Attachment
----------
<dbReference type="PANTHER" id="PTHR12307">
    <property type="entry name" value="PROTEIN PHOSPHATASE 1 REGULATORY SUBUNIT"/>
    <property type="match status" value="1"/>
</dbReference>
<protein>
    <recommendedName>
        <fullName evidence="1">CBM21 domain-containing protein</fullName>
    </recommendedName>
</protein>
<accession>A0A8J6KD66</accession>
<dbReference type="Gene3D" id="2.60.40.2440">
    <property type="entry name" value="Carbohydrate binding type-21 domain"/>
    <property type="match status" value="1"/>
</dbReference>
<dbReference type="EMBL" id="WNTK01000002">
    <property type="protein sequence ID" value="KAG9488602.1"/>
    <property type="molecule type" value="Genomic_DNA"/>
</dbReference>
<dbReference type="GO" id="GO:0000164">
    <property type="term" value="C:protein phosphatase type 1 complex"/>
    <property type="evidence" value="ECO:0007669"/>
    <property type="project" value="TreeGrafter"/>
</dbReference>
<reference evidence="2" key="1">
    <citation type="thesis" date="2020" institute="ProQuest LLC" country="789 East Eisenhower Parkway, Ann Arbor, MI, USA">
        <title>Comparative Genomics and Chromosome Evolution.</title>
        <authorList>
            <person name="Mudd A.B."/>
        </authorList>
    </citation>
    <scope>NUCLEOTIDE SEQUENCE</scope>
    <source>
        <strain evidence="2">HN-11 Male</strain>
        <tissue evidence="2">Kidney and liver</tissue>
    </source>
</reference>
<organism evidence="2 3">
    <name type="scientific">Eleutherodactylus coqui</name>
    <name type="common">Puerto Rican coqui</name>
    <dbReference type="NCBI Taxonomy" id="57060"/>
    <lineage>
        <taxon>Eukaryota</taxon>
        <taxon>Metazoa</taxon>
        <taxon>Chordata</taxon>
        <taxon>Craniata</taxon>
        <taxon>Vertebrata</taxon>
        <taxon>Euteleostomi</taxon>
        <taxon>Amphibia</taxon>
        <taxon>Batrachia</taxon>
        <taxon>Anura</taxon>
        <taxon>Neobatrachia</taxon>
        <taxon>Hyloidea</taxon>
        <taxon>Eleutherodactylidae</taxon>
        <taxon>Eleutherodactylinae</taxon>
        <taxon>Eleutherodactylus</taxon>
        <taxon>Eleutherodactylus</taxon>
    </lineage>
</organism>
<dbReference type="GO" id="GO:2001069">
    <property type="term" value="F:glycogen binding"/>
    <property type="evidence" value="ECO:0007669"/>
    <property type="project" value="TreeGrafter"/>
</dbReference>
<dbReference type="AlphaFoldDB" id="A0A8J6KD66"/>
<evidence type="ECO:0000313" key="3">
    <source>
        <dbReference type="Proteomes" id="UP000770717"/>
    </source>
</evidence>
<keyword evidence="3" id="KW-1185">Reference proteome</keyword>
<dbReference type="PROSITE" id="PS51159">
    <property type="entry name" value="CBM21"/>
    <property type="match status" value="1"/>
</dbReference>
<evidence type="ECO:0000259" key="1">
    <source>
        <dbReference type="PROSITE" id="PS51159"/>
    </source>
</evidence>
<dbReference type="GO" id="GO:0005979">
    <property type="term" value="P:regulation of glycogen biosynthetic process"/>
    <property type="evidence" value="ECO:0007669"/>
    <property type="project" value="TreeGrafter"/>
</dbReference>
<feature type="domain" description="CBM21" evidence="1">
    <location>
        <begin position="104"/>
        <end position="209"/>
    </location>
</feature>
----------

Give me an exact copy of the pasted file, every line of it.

<dbReference type="PANTHER" id="PTHR12307">
    <property type="entry name" value="PROTEIN PHOSPHATASE 1 REGULATORY SUBUNIT"/>
    <property type="match status" value="1"/>
</dbReference>
<protein>
    <recommendedName>
        <fullName evidence="1">CBM21 domain-containing protein</fullName>
    </recommendedName>
</protein>
<accession>A0A8J6KD66</accession>
<dbReference type="Gene3D" id="2.60.40.2440">
    <property type="entry name" value="Carbohydrate binding type-21 domain"/>
    <property type="match status" value="1"/>
</dbReference>
<dbReference type="EMBL" id="WNTK01000002">
    <property type="protein sequence ID" value="KAG9488602.1"/>
    <property type="molecule type" value="Genomic_DNA"/>
</dbReference>
<dbReference type="GO" id="GO:0000164">
    <property type="term" value="C:protein phosphatase type 1 complex"/>
    <property type="evidence" value="ECO:0007669"/>
    <property type="project" value="TreeGrafter"/>
</dbReference>
<reference evidence="2" key="1">
    <citation type="thesis" date="2020" institute="ProQuest LLC" country="789 East Eisenhower Parkway, Ann Arbor, MI, USA">
        <title>Comparative Genomics and Chromosome Evolution.</title>
        <authorList>
            <person name="Mudd A.B."/>
        </authorList>
    </citation>
    <scope>NUCLEOTIDE SEQUENCE</scope>
    <source>
        <strain evidence="2">HN-11 Male</strain>
        <tissue evidence="2">Kidney and liver</tissue>
    </source>
</reference>
<organism evidence="2 3">
    <name type="scientific">Eleutherodactylus coqui</name>
    <name type="common">Puerto Rican coqui</name>
    <dbReference type="NCBI Taxonomy" id="57060"/>
    <lineage>
        <taxon>Eukaryota</taxon>
        <taxon>Metazoa</taxon>
        <taxon>Chordata</taxon>
        <taxon>Craniata</taxon>
        <taxon>Vertebrata</taxon>
        <taxon>Euteleostomi</taxon>
        <taxon>Amphibia</taxon>
        <taxon>Batrachia</taxon>
        <taxon>Anura</taxon>
        <taxon>Neobatrachia</taxon>
        <taxon>Hyloidea</taxon>
        <taxon>Eleutherodactylidae</taxon>
        <taxon>Eleutherodactylinae</taxon>
        <taxon>Eleutherodactylus</taxon>
        <taxon>Eleutherodactylus</taxon>
    </lineage>
</organism>
<dbReference type="GO" id="GO:2001069">
    <property type="term" value="F:glycogen binding"/>
    <property type="evidence" value="ECO:0007669"/>
    <property type="project" value="TreeGrafter"/>
</dbReference>
<dbReference type="AlphaFoldDB" id="A0A8J6KD66"/>
<evidence type="ECO:0000313" key="3">
    <source>
        <dbReference type="Proteomes" id="UP000770717"/>
    </source>
</evidence>
<keyword evidence="3" id="KW-1185">Reference proteome</keyword>
<dbReference type="PROSITE" id="PS51159">
    <property type="entry name" value="CBM21"/>
    <property type="match status" value="1"/>
</dbReference>
<evidence type="ECO:0000259" key="1">
    <source>
        <dbReference type="PROSITE" id="PS51159"/>
    </source>
</evidence>
<dbReference type="GO" id="GO:0005979">
    <property type="term" value="P:regulation of glycogen biosynthetic process"/>
    <property type="evidence" value="ECO:0007669"/>
    <property type="project" value="TreeGrafter"/>
</dbReference>
<feature type="domain" description="CBM21" evidence="1">
    <location>
        <begin position="104"/>
        <end position="209"/>
    </location>
</feature>